Month: August 2013 Page 1 of 2
Today I was preparing wood that will become dulcimer necks and fingerboards. I am also preparing stock for the frame of a contemporary style of begena I am making for my friend and fellow musician Temesgen. You should check out Temesgen’s page and listen to his music!
A piece of wood can only be hand-planed as flat as the surface beneath it. Even a slight warp in the top of the bench will create a concave or convex surface on the final work.
Part of my regular shop maintenance is planing the top of my bench flat once or twice a year. I am currently unable to do this as it would put too much stress on my back and legs. In a few months I should be able to level the bench top but I have work to do until then!
The stock I needed to plane was long and narrow. It came to me that all I needed was a flat surface long and wide enough to plane the work at hand.
My solution was to take a long 2 X 4 of quartersawn oak I had lying around the shop and turn it into a planing surface. I trued up the surface and drilled a hole for a dowel that serves as a bench stop. I clamped the oak beam to the bench top using bench dogs and the end vise.
This setup worked so well that I will probably keep using it even after I level the bench top!
The plane is my old #7 retrofitted with a thick blade and cap iron.
I love hand planning!
I had a very good time at The Gateway Dulcimer Festival this past weekend. I taught eight classes on playing mountain dulcimer and performed as part of the Saturday night concert. There were also some late-night conversations with old friends and some new friendships formed. This is the stuff that makes this all worthwhile.
My back and legs are doing much better. I was concerned about driving eight hours each way but my body held up well. I stopped and took breaks, stretched, and enjoyed the ride. Though there is still a way to go the difference in my ability to walk, stand and work has improved significantly during the past month or so. Joy!
This afternoon I am fretting a Claro walnut dulcimer. In the photograph are the three tools I use when hammering frets: a brass hammer, fret cutters, and a small saw for cleaning and checking the depth of the fret slots.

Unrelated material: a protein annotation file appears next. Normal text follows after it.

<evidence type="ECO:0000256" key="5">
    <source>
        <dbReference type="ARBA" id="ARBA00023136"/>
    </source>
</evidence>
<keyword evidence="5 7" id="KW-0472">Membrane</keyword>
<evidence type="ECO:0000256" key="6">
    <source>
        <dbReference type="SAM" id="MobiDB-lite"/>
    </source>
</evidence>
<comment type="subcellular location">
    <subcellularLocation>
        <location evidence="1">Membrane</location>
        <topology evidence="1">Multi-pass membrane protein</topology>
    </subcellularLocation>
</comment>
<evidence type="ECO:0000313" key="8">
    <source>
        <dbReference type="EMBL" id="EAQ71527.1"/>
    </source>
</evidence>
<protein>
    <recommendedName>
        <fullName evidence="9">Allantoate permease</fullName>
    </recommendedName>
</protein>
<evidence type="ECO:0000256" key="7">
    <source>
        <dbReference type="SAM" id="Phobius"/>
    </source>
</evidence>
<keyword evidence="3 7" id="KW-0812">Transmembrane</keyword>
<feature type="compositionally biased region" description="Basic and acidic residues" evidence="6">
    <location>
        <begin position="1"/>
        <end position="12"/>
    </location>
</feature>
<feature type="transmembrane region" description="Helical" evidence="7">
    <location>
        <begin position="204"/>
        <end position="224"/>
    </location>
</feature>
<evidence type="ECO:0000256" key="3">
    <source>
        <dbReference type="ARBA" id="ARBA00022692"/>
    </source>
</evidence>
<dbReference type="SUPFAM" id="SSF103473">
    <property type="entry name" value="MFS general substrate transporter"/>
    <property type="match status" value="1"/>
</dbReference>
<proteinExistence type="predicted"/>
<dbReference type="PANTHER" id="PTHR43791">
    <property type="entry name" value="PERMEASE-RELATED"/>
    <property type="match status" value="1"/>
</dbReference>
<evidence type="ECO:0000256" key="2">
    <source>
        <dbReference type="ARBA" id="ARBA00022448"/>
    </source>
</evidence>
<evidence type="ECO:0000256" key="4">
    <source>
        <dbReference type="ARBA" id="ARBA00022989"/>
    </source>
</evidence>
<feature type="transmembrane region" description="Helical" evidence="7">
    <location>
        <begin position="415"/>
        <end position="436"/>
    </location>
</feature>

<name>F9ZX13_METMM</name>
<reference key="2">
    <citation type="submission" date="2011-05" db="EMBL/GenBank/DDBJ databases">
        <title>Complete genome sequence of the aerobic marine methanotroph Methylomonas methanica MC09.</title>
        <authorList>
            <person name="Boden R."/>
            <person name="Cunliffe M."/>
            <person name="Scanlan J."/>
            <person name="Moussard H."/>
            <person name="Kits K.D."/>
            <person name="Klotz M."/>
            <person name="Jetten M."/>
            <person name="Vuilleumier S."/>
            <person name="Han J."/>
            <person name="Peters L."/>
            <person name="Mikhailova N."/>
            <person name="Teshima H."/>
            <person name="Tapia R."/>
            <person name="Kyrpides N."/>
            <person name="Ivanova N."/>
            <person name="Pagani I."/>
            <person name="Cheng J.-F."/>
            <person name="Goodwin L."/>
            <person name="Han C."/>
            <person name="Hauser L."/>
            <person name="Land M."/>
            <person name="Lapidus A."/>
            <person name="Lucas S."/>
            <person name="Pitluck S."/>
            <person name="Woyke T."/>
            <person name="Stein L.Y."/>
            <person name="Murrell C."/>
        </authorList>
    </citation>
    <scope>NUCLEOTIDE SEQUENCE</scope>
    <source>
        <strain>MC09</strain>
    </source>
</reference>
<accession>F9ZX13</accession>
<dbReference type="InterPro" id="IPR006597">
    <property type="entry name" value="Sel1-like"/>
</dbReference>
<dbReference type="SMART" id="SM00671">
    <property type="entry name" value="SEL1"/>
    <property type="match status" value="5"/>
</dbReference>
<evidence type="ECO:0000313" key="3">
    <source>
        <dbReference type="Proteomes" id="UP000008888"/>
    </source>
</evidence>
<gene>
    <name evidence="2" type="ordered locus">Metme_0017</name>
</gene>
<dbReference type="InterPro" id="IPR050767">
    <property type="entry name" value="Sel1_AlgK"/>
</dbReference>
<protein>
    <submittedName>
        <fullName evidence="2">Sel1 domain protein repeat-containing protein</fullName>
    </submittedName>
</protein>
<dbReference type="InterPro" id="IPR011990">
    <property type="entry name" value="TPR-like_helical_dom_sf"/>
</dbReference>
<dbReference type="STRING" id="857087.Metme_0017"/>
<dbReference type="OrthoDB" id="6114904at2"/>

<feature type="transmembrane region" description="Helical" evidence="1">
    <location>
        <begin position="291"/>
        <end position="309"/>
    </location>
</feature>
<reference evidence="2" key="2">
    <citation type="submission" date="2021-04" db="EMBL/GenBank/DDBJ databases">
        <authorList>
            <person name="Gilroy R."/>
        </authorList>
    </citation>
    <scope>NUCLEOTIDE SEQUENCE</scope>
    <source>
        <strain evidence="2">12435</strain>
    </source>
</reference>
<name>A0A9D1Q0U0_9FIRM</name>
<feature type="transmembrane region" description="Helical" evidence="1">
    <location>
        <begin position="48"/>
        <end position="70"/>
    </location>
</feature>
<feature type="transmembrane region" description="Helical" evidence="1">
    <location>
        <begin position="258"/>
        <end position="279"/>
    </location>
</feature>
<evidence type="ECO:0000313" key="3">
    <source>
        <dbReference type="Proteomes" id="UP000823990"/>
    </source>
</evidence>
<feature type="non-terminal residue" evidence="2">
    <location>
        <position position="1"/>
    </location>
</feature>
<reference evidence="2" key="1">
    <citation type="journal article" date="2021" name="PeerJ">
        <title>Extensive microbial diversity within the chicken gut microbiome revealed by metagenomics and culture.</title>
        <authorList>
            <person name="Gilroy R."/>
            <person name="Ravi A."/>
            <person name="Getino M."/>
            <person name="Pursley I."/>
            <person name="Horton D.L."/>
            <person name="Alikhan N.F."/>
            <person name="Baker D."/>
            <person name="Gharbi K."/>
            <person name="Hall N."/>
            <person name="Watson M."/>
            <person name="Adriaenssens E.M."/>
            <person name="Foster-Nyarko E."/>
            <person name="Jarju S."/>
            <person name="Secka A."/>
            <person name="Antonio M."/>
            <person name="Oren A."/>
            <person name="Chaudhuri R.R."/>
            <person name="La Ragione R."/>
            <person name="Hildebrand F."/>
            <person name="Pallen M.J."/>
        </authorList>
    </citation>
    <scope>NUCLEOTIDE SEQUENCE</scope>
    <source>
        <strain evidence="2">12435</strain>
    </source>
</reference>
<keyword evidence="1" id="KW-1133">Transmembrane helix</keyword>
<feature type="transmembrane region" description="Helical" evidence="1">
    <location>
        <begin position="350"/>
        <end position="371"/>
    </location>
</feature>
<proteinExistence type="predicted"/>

I install the frets on a dulcimer towards the end of the building process. After applying the first two coats of finish I hang the dulcimer up for several days or more so the finish can cure During this time the wood can make any movement it may make as it adjusts to wearing new clothes. Applying finish to the thin and light wood of a dulcimer changes the equilibrium of the wood’s response to the environment.
Though subtle, any slight movement of the wood during this time can alter the flatness of the fingerboard. I can now check and correct any fluctuations that may have occurred in the fretboard before installing the frets.
Many dulcimer makers install the frets before the fretboard gets glued to the body. There is a good reason for this; it is much easier to hammer or press the frets into the fingerboard when one is not concerned about smashing the top of the dulcimer!
I have never been happy with the results I have had when fretting the fingerboard before gluing it to the soundboard. I have tried this and though the results were acceptable I knew I could do better.
Many people comment that my dulcimers are very easy to play. Getting the fingerboard exactly the way I want it to be lays the foundation for making a dulcimer as comfortable to play as possible. If the fingerboard is leveled correctly and the frets are properly installed and leveled I can set up the dulcimer with very low action if that is what the player desires.
I have developed a variety of techniques for fretting without damaging the dulcimer. It is a slow, time-consuming process but in the end I have a dulcimer that plays the way I want it to play.
After installing, leveling, shaping, and polishing the frets I continue with applying the rest of the finish to the dulcimer.